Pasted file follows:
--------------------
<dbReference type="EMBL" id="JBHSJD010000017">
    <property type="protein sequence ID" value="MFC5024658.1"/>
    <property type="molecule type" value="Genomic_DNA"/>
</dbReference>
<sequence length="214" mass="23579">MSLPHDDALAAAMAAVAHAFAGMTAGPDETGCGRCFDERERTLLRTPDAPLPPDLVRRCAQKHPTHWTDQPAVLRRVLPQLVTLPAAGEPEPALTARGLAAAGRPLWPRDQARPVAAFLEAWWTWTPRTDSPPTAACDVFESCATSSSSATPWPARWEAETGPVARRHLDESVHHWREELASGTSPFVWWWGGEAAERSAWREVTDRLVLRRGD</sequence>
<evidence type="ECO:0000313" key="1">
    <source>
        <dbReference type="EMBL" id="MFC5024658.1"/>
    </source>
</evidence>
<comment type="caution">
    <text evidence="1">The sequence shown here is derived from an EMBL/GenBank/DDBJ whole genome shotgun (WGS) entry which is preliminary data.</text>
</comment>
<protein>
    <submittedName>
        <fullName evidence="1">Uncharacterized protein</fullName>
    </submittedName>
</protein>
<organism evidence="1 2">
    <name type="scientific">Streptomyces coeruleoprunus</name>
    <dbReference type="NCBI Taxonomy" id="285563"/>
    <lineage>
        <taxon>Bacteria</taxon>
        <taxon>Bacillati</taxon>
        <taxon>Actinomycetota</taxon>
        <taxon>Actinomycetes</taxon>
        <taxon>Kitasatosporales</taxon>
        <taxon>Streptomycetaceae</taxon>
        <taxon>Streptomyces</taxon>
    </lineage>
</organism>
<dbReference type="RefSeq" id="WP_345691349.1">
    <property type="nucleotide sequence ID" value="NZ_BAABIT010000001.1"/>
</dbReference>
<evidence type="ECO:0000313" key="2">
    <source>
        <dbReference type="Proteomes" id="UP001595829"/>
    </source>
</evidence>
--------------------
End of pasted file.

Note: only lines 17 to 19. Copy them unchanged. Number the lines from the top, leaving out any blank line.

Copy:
    </submittedName>
</protein>
<organism evidence="1 2">